Ah yes. Emulation and piracy. Two of the favourite – and oldest – discourse topics within gaming communities. A white-hot wave of rage erupted today over an article on Kotaku that appeared to be supporting the piracy of Metroid Dread. A game that has been out for around 72 hours or so. See, some bright spark developed an emulator for the Nintendo Switch, and it seems that that emulator is particularly good. And the Kotaku writer seems to have appreciated it.
This naturally exploded in everyone’s faces. In part because people are forever desperate for a reason to be angry at Kotaku, but also because it’s Metroid Dread, and if the response my own review got from certain elements of the community was anything to go by, you just don’t mess with Metroid fans. This anger naturally resulted in a counter red-hot wave of rage directed back at the angry people. According to them, you’re a “simp for Nintendo” if you oppose the piracy of new Nintendo games. Or Nintendo, as a big business, doesn’t get to complain about piracy. There were even a few “take back the means of production” comments and while I don’t know how sincere those people are, I’ve just got to say this: you cosplaying as a communist to excuse your desire to pirate games that you are meant to pay for does not make you a comrade, folks.
Anyhow, the point is that there had been an unusually large number of really bad takes from just about everyone over the past day or so, even by video game standards. So, here’s the actual nuanced response for your future reference:
Emulators are not illegal. This is correct, and the people with that take are right up until that point. However, that they also think this justifies pirating Metroid Dread is taking their good take and flushing it down the toilet. Piracy – the act of playing a game on an emulator – is, in fact, illegal.
But here’s the thing. This isn’t really an argument over legalities. The legal argument is both limited and largely misunderstanding the point. The real matter for debate with piracy is morality, because what is legal can be immoral, and what is illegal can be moral. Here’s where things can get fuzzy.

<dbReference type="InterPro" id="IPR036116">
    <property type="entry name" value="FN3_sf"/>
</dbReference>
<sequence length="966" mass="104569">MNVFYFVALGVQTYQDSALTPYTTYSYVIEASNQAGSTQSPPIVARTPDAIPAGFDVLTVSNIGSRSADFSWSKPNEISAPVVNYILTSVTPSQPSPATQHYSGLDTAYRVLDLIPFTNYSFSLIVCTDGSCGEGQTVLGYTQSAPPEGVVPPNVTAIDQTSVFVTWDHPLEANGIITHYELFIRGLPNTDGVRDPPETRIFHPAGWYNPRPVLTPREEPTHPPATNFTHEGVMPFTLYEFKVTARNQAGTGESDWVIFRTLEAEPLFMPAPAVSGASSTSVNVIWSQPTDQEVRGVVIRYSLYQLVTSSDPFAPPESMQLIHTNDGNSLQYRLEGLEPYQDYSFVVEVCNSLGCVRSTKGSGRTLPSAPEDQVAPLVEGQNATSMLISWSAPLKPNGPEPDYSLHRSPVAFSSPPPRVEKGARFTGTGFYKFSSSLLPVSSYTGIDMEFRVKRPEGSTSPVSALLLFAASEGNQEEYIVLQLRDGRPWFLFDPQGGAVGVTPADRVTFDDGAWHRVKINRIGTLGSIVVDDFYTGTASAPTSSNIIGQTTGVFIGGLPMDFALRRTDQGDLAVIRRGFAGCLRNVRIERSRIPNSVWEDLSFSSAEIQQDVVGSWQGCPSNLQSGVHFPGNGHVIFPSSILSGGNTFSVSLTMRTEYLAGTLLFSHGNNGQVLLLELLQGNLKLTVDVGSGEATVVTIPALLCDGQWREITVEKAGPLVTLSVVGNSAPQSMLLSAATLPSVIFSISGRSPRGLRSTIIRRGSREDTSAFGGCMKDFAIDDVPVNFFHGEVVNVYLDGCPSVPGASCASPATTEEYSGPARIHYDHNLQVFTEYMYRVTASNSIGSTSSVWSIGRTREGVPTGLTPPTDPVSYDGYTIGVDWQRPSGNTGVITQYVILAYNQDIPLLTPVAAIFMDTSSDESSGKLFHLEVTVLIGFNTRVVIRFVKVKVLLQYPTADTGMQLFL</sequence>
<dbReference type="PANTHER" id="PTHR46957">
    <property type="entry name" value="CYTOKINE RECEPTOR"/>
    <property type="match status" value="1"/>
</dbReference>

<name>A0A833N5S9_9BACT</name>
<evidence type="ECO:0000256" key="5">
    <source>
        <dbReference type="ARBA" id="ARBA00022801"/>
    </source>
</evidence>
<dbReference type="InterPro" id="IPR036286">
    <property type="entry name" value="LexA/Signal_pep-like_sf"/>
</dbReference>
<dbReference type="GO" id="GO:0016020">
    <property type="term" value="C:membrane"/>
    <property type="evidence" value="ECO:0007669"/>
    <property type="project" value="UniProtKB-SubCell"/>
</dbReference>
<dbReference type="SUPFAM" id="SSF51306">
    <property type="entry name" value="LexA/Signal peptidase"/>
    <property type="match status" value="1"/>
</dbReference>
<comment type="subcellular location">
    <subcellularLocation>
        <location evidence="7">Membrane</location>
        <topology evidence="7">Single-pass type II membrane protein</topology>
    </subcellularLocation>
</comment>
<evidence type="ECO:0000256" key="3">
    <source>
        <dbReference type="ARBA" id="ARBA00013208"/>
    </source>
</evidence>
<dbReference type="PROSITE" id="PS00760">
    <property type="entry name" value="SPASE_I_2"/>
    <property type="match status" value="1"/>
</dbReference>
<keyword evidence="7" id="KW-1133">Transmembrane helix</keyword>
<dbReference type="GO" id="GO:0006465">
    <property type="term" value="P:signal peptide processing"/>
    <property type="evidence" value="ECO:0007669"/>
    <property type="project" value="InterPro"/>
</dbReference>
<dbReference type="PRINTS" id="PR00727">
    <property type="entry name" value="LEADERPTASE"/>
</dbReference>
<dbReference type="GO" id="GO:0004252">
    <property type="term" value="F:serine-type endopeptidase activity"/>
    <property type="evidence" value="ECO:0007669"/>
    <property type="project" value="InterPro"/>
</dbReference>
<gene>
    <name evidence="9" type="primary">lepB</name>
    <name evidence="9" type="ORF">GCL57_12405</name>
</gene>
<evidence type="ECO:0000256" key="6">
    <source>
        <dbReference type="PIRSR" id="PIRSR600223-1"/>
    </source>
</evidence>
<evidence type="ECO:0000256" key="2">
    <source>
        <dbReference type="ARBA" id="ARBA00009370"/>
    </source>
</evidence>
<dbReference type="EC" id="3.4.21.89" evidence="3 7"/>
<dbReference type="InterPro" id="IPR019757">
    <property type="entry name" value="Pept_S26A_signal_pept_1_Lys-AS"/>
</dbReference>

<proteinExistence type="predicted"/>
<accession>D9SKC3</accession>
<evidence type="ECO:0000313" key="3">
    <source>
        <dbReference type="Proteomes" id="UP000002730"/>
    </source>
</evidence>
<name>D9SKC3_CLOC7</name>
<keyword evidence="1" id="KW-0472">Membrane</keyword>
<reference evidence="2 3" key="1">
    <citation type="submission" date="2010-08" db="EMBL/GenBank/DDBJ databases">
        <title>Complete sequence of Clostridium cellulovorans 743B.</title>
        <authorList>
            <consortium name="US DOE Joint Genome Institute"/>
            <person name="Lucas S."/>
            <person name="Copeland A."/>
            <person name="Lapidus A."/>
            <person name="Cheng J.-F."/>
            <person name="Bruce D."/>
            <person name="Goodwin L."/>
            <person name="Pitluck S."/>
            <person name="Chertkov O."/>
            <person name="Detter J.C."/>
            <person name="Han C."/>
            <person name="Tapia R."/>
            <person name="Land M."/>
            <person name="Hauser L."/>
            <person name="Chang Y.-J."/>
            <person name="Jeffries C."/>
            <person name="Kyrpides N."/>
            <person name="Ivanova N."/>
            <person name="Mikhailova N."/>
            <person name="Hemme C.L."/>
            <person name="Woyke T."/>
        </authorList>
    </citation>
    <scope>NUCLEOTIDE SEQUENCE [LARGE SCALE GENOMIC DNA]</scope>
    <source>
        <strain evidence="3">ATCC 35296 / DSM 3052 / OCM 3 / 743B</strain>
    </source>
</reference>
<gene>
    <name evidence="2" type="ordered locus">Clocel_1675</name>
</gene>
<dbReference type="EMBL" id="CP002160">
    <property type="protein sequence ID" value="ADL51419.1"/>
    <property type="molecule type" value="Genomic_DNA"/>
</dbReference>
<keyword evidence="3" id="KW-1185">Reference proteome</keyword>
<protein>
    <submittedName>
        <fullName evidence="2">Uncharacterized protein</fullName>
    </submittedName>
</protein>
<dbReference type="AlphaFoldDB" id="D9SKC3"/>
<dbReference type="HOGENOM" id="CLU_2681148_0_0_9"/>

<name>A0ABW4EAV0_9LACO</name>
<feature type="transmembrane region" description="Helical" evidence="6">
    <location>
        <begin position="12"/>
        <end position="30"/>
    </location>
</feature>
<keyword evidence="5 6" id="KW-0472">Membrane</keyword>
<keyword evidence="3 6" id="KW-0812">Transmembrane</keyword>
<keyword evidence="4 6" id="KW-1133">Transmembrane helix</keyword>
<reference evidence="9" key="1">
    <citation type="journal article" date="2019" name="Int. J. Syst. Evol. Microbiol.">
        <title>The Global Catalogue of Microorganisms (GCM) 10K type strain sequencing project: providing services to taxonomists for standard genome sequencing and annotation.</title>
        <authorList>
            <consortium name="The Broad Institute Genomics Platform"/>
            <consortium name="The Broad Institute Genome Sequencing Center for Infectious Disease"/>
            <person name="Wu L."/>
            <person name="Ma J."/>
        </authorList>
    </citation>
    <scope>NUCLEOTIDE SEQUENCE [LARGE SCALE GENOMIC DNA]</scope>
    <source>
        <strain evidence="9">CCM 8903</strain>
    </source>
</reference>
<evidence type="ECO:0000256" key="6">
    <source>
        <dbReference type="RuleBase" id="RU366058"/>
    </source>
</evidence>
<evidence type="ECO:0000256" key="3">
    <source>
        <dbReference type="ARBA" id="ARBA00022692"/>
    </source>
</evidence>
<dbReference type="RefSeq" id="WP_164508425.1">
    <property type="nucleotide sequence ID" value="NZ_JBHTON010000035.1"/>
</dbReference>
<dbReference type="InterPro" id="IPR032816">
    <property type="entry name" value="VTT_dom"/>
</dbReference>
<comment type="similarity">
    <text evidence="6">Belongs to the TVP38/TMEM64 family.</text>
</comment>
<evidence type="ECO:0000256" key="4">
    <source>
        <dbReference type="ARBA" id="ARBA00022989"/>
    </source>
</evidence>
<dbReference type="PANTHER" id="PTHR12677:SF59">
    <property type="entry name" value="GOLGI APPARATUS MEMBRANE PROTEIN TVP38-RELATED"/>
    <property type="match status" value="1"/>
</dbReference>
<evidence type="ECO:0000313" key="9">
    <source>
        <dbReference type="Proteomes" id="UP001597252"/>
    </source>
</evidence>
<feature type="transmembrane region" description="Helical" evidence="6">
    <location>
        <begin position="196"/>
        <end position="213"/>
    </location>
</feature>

So, to discuss the moral argument here. There’s nothing immoral about playing a game that is no longer being sold for a console that is no longer available on the market. For example, there’s nothing immoral about buying an Anbernic handheld console, loading it up with a ROM of Snow Bros., and reminding yourself that back in the day Bubble Bobble was completely inferior to those two little snowball-tossing weirdos. It’s not immoral to pirate that game because the developer and publisher of Snow Bros. is long gone, and until an arcade revival specialist like Hamster can gain access to the rights to Snow Bros. and re-release it on modern consoles (at which point you should revert to buying it), being able to access a game through illegal means is more moral than the law preventing you from accessing a work of art.
However, there is nothing moral about pirating a modern game, which developers and publishers are selling. Look, there is a lot wrong with modern capitalism, from the way it has made EA and Ubisoft go stupid with their respective game development and monetisation strategies, to the way that capitalism has driven endless devaluation of games making it hard for an independent developer to make and sell something that is actually worth playing. Capitalism is a thing that we can – and should – criticise. However, game developers and publishers also exist in capitalism and if games don’t sell, people lose jobs. And under capitalism, people who don’t have jobs suffer.
I think we can all agree that taking actions to cause suffering is immoral, yes? I know there’s a broader philosophical debate about that (that has been raging on for thousands of years, no less), but on a basic level, our understanding of virtue is largely wrapped up in the idea that the virtuous don’t cause suffering. Pirating a new game doesn’t serve a greater good, and yet each person that does so is making an act, however small, to cause suffering. Therefore it’s an act that lacks virtue. It’s immoral. Part of the process of pirating Metroid Dread is legal. Part of it is illegal. Neither is relevent, because on a much more basic moral level, you just shouldn’t do it.
So, no, Kotaku. Let’s not “Thank God” for piracy. Let’s try acting like reasonably intelligent, mature, and decent human beings, understand where the line between ethical piracy and unethical piracy is, and most importantly of all, let’s not encourage people to do the unethical one.
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